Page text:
The Chicago Mercantile Exchange, the largest derivatives exchange in the United States, announced Wednesday that it is launching contracts that will allow insurers and others to hedge risk against hurricane damage.
The exchange, a unit of CME Holdings Inc., is teaming up with Carvill Group, a reinsurance intermediary that will calculate the contracts’ underlying indexes of hurricane data used to calculate damage. Front contracts will expire when a storm makes landfall, with expiration pegged to the index.
CME said contracts for “CME-Carvill Hurricane Index” futures, and options on futures, will begin trading on the floor and on the Globex electronic platform on March 12.
“Following the 2005 hurricane season that caused an estimated $79 billion in damage, it became apparent that there was limited capacity to insure customer claims,” said Felix Carabello, director of alternative investment products at CME, in a release. “With these hurricane contracts, insurers and others will be able to transfer their risk to the capital markets and thereby increase their capacity to insure customers.”
CME’s announcement follows one last Friday by Nymex Holdings Inc., which will list three new catastrophe risk index futures contracts in March. The Nymex contracts will also trade on CME’s Globex, per an agreement between the two exchanges reached last year.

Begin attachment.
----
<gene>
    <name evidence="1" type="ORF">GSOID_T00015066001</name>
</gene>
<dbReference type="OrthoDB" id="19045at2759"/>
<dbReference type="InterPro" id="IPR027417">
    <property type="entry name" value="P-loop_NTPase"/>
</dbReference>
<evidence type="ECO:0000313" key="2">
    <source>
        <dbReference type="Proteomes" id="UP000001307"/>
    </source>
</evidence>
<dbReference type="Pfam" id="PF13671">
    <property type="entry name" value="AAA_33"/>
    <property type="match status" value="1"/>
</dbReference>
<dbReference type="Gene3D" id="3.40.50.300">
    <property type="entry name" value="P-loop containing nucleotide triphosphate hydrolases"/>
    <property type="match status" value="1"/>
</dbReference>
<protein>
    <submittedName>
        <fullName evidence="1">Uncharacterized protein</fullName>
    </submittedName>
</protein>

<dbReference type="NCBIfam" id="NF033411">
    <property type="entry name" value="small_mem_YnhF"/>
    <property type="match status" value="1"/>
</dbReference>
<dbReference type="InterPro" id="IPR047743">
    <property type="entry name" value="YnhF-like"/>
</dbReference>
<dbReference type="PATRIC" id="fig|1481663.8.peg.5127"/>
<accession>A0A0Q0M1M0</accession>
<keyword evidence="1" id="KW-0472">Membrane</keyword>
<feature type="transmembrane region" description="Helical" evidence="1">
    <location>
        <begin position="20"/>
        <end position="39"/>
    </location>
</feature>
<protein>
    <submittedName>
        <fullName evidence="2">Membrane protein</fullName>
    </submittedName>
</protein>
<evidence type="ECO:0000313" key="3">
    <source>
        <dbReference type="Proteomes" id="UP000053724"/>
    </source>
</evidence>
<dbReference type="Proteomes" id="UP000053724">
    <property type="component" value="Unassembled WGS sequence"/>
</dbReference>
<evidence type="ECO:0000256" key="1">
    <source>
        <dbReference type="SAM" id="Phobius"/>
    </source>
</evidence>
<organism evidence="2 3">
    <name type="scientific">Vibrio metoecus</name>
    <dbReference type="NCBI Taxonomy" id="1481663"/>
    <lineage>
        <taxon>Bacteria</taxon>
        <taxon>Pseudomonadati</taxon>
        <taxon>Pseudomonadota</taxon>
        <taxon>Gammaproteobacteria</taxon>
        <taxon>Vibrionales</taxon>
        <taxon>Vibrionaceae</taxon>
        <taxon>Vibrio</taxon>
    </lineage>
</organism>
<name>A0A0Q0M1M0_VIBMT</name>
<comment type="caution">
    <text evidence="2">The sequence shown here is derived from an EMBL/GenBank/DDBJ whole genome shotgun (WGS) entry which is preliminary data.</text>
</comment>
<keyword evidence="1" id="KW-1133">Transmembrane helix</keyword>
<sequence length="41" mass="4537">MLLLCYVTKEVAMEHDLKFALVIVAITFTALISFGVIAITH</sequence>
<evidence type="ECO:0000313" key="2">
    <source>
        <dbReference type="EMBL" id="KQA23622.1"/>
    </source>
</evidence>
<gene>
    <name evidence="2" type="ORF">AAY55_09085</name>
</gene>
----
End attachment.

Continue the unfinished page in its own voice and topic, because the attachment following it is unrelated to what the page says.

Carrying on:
The move to list alternative investment contracts is a relatively new development for the exchanges as they seek a wider group of market participants. CME currently lists weather contracts based on temperatures in 35 cities worldwide as well as snowfall and frost indexes. Nymex began trading property damage risk contracts last month.
The exchanges’ new risk products provide another way to hedge risk in an area that has primarily been the domain of insurers. In addition to insurers, CME also sees demand from customers such as energy companies, pensions funds, state governments and utility companies.
The new hurricane contracts will be available in five areas defined as the Gulf Coast, Florida, the Southern Atlantic Coast, the Northern Atlantic Coast and the Eastern United States.
Carvill will calculate the underlying indexes using publicly available data from the National Hurricane Center of the National Weather Service. The Index uses the maximum wind velocity and size, or radius, of each official storm to calculate the potential for damage.
The hurricane contracts are part of the CME’s push into a broad array of product areas. The exchange offers futures and options on futures on interest rates, stock indexes, foreign exchange, agricultural commodities and energy.
In addition to weather contracts as an alternative investment, CME offers housing derivatives on residential real estate.
The company plans to merge with CBOT Holdings Inc. mid-year.